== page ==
“Of course, the first thing that strikes you listening to the first Barbra Streisand album, recorded and released before the singer’s 21st birthday, is that great voice. And it isn’t just the sheer quality of the voice, its purity and its strength throughout its register, it’s also the mastery of vocal effects that produce dramatic readings of the lyrics – each song is like a one-act musical” (Ruhlmann).
“Streisand opens with Julie London’s signature torch song, Cry Me a River, and she doesn’t only surpass London, she sets off a thermonuclear explosion. From there, versatility and novelty are emphasized – a breakneck version of Who’s Afraid of the Big Bad Wolf?, a slow, emotion-drenched performance of Happy Days Are Here Again” (Ruhlmann).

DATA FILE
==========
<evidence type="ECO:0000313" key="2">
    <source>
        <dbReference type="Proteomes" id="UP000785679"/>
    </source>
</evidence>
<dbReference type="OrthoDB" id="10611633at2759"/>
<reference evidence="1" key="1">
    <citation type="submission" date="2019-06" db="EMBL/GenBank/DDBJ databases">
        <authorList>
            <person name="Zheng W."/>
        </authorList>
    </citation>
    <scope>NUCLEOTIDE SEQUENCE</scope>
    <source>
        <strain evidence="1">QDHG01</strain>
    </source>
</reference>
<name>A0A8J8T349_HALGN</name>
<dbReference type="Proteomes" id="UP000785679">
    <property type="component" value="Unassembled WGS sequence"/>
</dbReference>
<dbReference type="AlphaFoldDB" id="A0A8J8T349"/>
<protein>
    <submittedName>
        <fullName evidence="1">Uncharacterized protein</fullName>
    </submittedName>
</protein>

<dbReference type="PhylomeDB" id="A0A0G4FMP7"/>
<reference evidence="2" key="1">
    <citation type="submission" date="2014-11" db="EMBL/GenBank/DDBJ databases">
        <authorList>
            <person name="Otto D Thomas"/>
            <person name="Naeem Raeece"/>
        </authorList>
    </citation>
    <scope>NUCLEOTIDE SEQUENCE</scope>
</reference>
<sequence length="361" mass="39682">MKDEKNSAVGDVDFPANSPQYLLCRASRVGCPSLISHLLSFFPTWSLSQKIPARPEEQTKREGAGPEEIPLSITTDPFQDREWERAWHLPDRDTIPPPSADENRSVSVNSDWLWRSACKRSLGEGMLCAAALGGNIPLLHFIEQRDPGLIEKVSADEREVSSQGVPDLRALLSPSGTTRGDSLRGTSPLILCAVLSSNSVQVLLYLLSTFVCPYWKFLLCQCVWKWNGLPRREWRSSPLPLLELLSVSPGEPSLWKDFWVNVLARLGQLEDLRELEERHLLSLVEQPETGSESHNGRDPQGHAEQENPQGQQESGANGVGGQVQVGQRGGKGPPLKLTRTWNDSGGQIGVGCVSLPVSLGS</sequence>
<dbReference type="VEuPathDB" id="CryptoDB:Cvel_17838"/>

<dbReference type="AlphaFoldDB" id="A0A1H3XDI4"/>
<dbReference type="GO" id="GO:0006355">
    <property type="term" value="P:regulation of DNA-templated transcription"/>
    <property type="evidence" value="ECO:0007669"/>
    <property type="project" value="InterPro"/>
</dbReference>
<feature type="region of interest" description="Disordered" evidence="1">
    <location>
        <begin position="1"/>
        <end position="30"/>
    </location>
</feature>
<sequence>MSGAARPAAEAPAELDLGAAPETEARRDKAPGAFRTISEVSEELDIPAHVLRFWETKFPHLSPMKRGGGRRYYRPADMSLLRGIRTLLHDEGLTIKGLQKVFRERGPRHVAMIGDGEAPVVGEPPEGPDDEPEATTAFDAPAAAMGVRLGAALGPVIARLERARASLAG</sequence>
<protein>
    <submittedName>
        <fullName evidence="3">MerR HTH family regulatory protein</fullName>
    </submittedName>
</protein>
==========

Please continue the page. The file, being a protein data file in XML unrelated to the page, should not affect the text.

“But Streisand’s debut, inventively arranged and conducted by Peter Matz, is notable as much for the surprising omissions as the surprising selections. Arriving in 1963, ten years into the revival of sophisticated interwar theater songs led by Frank Sinatra and followed by all other adult pop singers, Streisand virtually ignores the modern masters like Gershwin and Berlin. When she does do Rodgers & Hart or Cole Porter, she picks obscure songs; her idea of a good 1930s number is Fats Waller and Andy Razaf’s Keepin’ Out of Mischief Now. She is much more comfortable with recent theater material, choosing two songs from The Fantasticks (1960) and the title song from the stage play A Taste of Honey (1962). The Barbra Streisand Album is an essential recording in the field of pop vocals because it redefines that genre in contemporary terms” (Ruhlmann).